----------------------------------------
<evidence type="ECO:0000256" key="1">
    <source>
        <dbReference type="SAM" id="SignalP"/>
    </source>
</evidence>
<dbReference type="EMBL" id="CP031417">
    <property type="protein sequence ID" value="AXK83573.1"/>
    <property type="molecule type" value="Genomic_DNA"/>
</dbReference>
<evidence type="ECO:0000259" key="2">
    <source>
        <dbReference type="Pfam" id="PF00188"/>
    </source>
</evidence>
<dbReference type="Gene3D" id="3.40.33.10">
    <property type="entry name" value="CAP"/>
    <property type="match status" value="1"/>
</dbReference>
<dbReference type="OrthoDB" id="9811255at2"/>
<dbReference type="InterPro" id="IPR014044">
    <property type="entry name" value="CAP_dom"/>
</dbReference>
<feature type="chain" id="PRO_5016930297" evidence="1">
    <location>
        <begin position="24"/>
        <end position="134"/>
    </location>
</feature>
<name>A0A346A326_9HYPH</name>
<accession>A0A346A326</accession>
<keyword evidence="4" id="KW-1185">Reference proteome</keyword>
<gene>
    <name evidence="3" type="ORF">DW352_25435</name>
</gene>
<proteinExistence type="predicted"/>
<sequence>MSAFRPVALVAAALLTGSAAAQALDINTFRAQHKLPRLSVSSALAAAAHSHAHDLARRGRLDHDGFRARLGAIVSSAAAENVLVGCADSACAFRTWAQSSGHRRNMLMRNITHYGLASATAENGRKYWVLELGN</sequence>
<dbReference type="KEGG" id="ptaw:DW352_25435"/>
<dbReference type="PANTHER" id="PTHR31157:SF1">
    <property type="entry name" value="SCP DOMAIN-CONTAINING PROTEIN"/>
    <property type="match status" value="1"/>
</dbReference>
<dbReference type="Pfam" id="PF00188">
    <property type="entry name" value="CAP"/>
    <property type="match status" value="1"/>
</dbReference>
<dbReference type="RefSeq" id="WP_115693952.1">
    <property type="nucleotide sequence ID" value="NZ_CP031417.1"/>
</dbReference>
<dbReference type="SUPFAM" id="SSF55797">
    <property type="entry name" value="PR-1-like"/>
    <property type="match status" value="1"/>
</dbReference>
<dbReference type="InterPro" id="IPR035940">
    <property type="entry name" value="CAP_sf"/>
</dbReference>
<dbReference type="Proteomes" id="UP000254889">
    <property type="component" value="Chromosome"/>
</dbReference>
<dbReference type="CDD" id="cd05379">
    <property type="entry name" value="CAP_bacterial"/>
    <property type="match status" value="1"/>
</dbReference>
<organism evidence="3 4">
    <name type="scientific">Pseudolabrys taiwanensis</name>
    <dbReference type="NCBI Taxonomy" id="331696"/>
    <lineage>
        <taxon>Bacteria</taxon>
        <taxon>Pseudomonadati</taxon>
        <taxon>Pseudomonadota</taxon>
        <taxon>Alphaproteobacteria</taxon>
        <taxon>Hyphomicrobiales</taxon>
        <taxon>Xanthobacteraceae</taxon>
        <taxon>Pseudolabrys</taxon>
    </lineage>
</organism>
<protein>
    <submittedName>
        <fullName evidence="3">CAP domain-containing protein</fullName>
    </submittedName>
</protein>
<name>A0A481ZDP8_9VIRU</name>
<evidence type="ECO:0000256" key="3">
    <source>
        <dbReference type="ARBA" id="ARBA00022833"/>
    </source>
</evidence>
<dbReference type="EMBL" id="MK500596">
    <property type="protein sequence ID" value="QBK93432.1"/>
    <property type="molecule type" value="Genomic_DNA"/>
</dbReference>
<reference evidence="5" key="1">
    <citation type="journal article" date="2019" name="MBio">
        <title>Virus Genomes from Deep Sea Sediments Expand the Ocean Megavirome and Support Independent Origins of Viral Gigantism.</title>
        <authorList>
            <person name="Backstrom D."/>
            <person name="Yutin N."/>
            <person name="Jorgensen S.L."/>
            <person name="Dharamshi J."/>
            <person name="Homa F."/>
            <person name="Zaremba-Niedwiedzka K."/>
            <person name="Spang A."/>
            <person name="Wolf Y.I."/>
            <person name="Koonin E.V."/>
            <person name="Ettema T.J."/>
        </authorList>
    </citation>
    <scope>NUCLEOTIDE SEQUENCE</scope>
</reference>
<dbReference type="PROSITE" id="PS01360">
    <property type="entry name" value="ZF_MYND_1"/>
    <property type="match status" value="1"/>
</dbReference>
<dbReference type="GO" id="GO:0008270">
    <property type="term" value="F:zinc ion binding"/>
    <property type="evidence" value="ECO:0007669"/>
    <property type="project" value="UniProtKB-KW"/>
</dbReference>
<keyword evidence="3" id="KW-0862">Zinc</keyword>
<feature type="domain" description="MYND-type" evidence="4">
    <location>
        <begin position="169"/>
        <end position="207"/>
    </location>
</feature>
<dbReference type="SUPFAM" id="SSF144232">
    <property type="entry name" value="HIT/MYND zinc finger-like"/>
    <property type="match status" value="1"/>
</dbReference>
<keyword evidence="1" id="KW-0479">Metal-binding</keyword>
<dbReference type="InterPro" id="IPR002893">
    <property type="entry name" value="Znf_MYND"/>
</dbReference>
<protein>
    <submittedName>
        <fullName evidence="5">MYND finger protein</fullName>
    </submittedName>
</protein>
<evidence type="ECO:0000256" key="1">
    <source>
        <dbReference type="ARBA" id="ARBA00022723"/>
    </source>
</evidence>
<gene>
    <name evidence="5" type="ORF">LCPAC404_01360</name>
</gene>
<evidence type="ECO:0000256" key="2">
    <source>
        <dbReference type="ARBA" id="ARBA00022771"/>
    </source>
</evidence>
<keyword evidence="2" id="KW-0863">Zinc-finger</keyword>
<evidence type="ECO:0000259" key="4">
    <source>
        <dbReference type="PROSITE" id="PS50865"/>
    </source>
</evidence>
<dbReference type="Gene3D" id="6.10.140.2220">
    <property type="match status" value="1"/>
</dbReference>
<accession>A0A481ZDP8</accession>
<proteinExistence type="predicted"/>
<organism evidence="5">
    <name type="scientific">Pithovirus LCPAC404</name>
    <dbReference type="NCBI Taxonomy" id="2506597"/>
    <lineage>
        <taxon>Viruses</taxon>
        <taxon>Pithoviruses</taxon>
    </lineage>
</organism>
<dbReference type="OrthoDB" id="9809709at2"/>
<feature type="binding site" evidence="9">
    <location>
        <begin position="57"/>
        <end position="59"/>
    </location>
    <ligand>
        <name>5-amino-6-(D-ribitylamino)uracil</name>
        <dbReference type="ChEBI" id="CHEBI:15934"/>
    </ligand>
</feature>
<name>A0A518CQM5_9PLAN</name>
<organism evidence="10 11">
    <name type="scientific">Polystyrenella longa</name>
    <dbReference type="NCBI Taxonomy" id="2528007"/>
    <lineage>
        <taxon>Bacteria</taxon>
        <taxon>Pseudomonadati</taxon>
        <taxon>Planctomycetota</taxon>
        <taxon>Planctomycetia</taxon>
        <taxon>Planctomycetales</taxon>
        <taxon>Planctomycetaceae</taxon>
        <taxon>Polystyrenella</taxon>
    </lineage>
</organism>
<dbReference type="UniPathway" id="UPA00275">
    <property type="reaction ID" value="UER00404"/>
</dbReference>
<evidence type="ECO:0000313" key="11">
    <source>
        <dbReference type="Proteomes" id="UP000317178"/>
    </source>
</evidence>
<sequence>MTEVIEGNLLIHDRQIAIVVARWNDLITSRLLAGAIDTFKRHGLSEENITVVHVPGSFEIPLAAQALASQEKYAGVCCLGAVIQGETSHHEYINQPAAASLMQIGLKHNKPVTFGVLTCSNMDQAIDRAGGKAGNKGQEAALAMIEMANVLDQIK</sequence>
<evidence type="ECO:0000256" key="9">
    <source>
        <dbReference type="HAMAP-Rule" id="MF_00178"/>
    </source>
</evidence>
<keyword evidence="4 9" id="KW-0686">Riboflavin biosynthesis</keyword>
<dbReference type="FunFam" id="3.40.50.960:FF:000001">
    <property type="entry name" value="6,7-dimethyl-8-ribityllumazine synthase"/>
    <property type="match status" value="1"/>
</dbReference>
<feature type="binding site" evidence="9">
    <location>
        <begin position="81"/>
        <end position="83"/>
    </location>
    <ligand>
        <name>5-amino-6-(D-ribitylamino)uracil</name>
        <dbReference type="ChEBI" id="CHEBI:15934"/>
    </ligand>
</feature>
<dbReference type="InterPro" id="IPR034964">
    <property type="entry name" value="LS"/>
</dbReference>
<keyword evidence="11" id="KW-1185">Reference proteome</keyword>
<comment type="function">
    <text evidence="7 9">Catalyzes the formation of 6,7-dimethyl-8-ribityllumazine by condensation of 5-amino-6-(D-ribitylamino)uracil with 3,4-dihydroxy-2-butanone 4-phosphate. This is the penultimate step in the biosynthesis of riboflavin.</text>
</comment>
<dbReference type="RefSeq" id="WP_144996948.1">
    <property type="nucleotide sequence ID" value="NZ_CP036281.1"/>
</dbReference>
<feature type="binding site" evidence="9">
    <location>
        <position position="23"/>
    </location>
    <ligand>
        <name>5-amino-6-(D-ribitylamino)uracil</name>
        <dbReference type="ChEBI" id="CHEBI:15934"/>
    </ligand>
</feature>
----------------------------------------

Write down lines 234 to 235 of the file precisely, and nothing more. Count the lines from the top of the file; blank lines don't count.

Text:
<feature type="binding site" evidence="9">
    <location>